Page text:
LM Dupli-cation – 26th September 2016
Thor & Friends is the eponymous full length debut from the avant-chamber ensemble formed by its namesake, polymath percussionist Thor Harris. Anyone who has heard – or, more so, seen – Swans in their current incarnation will be aware of Thor Harris’ remarkable percussion skills, and likely know that he is a man worthy of his name: a burly, bearded, hirsute figure who appears to have been transported from the mists of Norse mythology and onto the stage, surrounded by chimes and gongs, he’s something of a drumming deity and a figure far more fearsome than Chris Hemsworth.
Swans fans may, then, be somewhat surprised by this album. Surprised, but not disappointed. Despite it being Thor’s project, the percussion is not a dominant factor: it’s very much about the contributions of his ‘friends’, namely Peggy Ghorbani on marimba and Sarah ‘Goat’ Gautier on marimba, vibraphone, xylophone, organ, voice, mellotron and piano. Harris also plays, alongside myriad percussion instruments, wind instruments including some of his own devising. The core trio are joined by Jeremy Barnes on accordion, drum, and mellotron, Heather Trost on violin, voice and marimba, John Dieterich on guitar, bass, castanets and special effects and Raven on bone flute, and electronic sounds.
The choice of instruments may provide an indication of what to expect, but to be clear, there are no thunderous crescendos to be found during the nine tracks on offer here, and Thor and Friends is a remarkably graceful, elegant and understated work. In place of volume, there is atmosphere.
Soft chimes ebb and flow and soft, supple droning tones rise and fall before soft, soothing strings layer down over them on the album’s first track, ‘White Sands’. It’s a multifaceted, mood-shifting piece which sets the album’s gentle, hypnotic tone. Airy rhythms bounce from softly struck xylophone bars, and the general leaning toward instruments fashioned from natural materials lends the pieces a soft, organic feel. Supple woodwind melodies drift and trill effortlessly through semi-ambient passages, and there’s almost a sense of playfulness about the light, skipping, rippling motifs of ’12 Ate’. Elsewhere, ‘Lullabye for Klaus’ presents a darker, more brooding outlook, but nevertheless manages to lift the listener with its cyclical motifs.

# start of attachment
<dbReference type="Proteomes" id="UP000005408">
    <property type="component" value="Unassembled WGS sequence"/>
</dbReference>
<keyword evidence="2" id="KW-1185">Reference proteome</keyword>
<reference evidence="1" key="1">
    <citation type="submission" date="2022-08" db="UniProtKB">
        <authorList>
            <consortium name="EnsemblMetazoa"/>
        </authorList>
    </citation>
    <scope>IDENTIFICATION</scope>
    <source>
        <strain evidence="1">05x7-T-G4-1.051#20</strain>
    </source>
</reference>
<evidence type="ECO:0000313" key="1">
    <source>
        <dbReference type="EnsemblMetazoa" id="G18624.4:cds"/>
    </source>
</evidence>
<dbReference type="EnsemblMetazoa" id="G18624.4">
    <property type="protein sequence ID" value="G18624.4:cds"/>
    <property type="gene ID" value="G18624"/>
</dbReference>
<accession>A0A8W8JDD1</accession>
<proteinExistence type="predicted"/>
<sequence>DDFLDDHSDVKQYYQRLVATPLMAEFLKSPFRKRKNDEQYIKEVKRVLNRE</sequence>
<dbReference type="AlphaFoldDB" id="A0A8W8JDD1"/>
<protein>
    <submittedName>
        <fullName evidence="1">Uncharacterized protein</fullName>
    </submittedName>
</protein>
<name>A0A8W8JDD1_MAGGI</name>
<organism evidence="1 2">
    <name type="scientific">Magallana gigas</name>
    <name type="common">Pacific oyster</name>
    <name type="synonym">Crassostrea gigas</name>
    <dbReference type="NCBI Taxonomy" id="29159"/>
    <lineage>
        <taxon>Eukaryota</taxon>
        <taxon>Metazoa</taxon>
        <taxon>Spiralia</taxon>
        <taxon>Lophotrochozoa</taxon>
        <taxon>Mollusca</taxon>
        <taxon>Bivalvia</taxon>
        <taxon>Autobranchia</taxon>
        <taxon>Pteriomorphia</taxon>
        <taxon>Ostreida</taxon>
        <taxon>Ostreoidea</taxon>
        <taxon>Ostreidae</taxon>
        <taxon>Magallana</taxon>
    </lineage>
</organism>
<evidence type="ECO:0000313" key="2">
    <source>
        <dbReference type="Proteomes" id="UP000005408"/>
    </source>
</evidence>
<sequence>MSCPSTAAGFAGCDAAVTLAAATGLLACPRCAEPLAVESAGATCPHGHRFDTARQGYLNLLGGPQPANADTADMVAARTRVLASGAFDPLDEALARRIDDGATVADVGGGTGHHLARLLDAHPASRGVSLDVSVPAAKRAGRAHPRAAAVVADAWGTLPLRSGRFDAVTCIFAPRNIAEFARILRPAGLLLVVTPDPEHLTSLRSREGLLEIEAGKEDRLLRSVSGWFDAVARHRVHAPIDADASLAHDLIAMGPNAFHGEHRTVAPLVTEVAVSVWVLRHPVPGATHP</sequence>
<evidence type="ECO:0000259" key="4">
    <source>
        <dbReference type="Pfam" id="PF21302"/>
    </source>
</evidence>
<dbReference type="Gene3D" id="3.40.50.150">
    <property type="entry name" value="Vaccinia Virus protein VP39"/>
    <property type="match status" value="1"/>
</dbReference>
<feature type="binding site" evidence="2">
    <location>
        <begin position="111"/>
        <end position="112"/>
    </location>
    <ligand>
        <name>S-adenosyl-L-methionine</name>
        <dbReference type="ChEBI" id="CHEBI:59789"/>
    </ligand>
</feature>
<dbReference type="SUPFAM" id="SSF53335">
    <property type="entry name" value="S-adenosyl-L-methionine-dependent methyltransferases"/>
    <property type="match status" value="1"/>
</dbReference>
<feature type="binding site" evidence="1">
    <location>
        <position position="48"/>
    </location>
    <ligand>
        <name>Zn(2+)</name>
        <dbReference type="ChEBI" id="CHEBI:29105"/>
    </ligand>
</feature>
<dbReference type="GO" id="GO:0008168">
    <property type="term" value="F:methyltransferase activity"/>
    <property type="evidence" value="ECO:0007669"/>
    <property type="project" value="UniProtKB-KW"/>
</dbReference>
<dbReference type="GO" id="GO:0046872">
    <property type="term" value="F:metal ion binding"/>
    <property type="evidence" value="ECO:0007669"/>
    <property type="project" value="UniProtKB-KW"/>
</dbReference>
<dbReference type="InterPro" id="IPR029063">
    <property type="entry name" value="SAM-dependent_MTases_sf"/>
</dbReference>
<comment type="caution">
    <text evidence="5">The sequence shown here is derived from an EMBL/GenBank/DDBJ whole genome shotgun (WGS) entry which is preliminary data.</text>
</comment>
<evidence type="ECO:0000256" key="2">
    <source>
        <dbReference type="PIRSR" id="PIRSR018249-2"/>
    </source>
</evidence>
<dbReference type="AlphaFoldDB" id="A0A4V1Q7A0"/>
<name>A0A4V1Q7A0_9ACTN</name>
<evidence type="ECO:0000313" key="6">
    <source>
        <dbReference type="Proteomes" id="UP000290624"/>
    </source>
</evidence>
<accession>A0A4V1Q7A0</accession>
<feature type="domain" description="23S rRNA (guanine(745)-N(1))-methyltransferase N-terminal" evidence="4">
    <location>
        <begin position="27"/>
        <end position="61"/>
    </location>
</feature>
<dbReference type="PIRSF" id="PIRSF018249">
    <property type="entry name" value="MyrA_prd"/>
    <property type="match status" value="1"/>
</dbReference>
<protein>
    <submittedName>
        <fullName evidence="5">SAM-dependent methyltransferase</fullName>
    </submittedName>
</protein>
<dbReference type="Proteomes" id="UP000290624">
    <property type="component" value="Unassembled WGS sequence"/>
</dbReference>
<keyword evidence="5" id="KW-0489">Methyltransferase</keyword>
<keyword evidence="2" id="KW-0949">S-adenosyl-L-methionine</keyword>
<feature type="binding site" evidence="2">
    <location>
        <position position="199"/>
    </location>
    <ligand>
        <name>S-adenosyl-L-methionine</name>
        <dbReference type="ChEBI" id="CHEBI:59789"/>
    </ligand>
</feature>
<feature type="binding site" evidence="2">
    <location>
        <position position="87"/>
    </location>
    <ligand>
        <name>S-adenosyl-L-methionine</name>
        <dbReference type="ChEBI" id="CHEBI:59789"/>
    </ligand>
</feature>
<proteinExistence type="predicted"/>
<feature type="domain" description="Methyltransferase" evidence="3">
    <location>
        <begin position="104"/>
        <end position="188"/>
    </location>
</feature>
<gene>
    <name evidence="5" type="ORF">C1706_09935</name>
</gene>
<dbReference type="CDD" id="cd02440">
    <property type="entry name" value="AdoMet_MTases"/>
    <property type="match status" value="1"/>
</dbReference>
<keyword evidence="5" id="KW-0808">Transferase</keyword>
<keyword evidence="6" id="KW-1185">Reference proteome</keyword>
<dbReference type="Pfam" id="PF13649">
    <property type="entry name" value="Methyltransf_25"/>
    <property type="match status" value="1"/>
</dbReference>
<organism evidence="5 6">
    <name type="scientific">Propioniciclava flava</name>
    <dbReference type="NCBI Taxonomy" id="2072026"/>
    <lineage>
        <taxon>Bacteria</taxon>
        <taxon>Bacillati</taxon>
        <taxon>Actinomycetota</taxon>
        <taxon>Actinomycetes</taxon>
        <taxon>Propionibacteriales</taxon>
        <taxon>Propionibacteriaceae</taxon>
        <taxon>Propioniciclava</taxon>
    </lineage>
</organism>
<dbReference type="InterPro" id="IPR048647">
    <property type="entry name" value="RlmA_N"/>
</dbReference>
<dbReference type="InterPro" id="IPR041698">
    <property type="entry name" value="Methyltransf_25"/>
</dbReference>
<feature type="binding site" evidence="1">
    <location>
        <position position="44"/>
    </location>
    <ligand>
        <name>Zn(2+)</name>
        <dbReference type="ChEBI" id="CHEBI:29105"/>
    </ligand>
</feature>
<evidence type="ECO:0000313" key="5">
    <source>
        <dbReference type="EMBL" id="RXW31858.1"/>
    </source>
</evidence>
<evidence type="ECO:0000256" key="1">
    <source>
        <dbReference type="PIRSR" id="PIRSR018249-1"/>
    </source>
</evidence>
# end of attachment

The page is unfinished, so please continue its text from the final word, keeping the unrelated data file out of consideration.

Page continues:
Many of the pieces would work well incorporated within film or series soundracks, and while the compositions in themselves aren’t overtly evocative of anything specific, they possess a malleability allows their context to be ascribed by the listener. If ‘pleasant’ strikes as being a wet, nondescript word, in reference to Thor and Friends it most certainly is not: we live in a world befouled by unpleasantness, we’re jaded, cynical and mean. Thor and Friends offers a rapturously pleasant listening experience, in many ways simple, natural, and honest. It’s a magnificent antidote to modern times.